yeovil at War

henry hilborne

Veteran of India and the Boer War killed in Mesopotamia

 

Henry Hilborne was born late in the year 1878 in Yeovil. He was the son and youngest child of farm labourer Mark Hilborne (1827-1889) and glover Sarah née Denty (1840-1919). Mark and Sarah had ten children; Sarah Ann (1859-1928), Martha (b 1861), William (1864-1882), George (b 1866), Frank (1868-1926), Walter (b 1871), Edward (1872-1922), Emma Jane (1874-1960), Mary Elizabeth (b 1876) and Henry (1878-1916).

In the 1881 census 54-year old Mark and 45-year old Sarah were living in a remote cottage in Combe Street Lane with their children. The eldest three sons still living at home, George, Frank and Walter, were all labourers. Henry's father died in 1889 when Henry was just 11 and in the 1891 census Henry and his his widowed mother, now working as a charwoman, were listed as visitors in Paddington, London.

Around 1893 Henry enlisted as a boy soldier at Dorchester, Dorset, giving his residence as Yeovil. He was a Private (Service No 5363) in the 2nd Battalion, Dorsetshire Regiment.

Although its roots go back to 1702 the Dorsetshire Regiment was officially formed in 1881 from the amalgamation of the 39th and 54th Regiments of Foot. The 2nd Battalion was on the move in the 1890s, firstly to Ireland and then to South Africa for the Boer War (1899-1902), where it fought at Elandslaagte (1899) and took part in the Relief of Ladysmith (1899-1900).

The Battle of Elandslaagte was one of the few clear-cut tactical victories won by the British during the Second Boer War. However, the British force retreated afterwards, throwing away their advantage. While three batteries of British field guns bombarded the Boer position, and the British advanced frontally in open order and moved around the Boers' left flank. The sky had steadily been growing dark with thunderclouds, and as the British made their assault, the storm burst. In the poor visibility and pouring rain, the British infantry had to face a barbed wire farm fence, in which several men were entangled and shot. Nevertheless, they cut the wire or broke it down, and occupied the main part of the Boer position. The way was now clear for the British detachment at Dundee to fall back on the main British force, but Sir George White feared that 10,000 Boers from the Orange Free State were about to attack Ladysmith, and ordered the force at Elandslaagte to fall back there. The British were tired and many officers had been killed, and the retreat became a disorderly scramble. The Boer forces re-occupied Elandslaagte two days later.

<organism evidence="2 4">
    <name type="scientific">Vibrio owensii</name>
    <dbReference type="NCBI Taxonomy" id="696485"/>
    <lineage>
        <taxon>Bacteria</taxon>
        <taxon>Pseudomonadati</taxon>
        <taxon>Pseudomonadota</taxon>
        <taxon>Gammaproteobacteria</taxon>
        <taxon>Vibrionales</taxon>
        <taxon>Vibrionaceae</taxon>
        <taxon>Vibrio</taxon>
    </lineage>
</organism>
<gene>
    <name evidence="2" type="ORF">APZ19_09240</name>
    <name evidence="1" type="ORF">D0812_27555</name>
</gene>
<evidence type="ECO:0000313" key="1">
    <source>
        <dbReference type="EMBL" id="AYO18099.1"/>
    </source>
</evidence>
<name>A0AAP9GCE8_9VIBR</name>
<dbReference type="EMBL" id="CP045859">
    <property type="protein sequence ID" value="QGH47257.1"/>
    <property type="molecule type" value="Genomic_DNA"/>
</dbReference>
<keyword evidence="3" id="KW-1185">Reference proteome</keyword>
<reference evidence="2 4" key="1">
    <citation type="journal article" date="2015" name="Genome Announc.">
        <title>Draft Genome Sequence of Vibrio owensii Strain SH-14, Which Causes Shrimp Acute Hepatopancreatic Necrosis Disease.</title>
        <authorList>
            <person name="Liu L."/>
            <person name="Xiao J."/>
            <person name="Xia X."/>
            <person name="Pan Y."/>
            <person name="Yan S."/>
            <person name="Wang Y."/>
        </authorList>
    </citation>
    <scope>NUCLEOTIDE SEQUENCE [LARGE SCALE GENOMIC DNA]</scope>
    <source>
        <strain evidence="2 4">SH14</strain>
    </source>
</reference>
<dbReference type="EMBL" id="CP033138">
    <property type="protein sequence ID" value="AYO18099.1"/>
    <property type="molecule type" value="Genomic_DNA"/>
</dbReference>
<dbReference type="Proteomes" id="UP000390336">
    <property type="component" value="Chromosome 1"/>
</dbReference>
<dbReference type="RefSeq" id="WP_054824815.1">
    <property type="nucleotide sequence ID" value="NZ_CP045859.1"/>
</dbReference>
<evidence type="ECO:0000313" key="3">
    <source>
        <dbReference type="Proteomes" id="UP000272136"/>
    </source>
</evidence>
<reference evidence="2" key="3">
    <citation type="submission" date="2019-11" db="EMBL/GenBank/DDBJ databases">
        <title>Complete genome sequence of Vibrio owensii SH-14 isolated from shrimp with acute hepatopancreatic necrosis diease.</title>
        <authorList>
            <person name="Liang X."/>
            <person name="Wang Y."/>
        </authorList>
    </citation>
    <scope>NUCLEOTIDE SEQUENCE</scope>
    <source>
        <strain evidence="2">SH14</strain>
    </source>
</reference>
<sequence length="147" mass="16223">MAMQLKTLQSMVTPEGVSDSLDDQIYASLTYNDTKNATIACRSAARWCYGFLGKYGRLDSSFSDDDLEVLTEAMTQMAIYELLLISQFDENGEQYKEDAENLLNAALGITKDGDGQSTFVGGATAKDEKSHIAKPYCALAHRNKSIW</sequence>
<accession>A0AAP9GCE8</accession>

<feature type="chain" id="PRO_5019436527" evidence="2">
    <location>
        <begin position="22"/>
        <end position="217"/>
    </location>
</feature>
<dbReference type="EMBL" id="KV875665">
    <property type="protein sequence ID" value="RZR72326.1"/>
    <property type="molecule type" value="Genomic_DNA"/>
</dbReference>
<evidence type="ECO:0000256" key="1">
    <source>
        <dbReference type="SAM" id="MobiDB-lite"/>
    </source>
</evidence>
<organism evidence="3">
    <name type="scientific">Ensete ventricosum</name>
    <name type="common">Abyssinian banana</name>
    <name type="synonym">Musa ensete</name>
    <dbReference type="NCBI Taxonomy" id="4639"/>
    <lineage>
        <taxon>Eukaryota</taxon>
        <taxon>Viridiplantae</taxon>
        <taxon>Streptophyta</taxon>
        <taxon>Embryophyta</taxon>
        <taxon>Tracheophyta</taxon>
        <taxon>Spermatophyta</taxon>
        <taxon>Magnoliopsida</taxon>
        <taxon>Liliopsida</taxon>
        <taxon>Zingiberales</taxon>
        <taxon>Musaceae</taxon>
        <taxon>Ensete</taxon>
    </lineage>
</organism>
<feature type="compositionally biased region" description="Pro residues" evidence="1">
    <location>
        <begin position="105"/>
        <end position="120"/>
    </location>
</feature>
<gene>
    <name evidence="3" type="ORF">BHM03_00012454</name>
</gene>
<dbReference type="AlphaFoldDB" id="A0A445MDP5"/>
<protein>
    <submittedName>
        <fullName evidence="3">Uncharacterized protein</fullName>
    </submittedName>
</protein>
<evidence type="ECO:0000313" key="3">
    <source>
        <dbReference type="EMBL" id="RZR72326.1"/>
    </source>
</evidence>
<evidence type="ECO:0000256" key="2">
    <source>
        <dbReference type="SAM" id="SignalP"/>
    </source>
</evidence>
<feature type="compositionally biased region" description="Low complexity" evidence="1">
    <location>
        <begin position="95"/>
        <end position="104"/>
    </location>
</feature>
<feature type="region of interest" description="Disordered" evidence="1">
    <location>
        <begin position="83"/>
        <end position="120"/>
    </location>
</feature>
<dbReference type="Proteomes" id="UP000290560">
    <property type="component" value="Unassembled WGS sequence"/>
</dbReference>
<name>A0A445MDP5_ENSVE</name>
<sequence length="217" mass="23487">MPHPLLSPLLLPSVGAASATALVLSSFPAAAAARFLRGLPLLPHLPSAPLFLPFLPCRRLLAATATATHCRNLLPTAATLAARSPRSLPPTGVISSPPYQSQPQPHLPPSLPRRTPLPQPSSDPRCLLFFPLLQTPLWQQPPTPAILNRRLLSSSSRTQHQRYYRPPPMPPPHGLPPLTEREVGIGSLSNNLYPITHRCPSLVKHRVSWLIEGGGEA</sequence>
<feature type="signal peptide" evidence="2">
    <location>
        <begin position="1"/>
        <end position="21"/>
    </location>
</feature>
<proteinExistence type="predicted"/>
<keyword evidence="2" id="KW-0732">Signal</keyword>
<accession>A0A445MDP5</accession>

After the Battle of Ladysmith on 28 October 1899, the Boers succeeding in entrapping some 8,000 British regulars in Ladysmith. By the middle of December, British and Empire troops were pouring into Natal. After much fighting, including the Battle of Spion Kop (20-24 February 1900), the Battle of Vaal Kranz (5-7 February 1900) and the Battle of Tugula Heights (14-27 February) on 28 February the Boer commanders ordered their troops to withdraw to the Biggarsberg, some 45 km to the north of Ladysmith. There was little organisation in the withdrawal, but the British forces were instructed not go in pursuit. The British forces entered Ladysmith on the afternoon of 1 March 1900.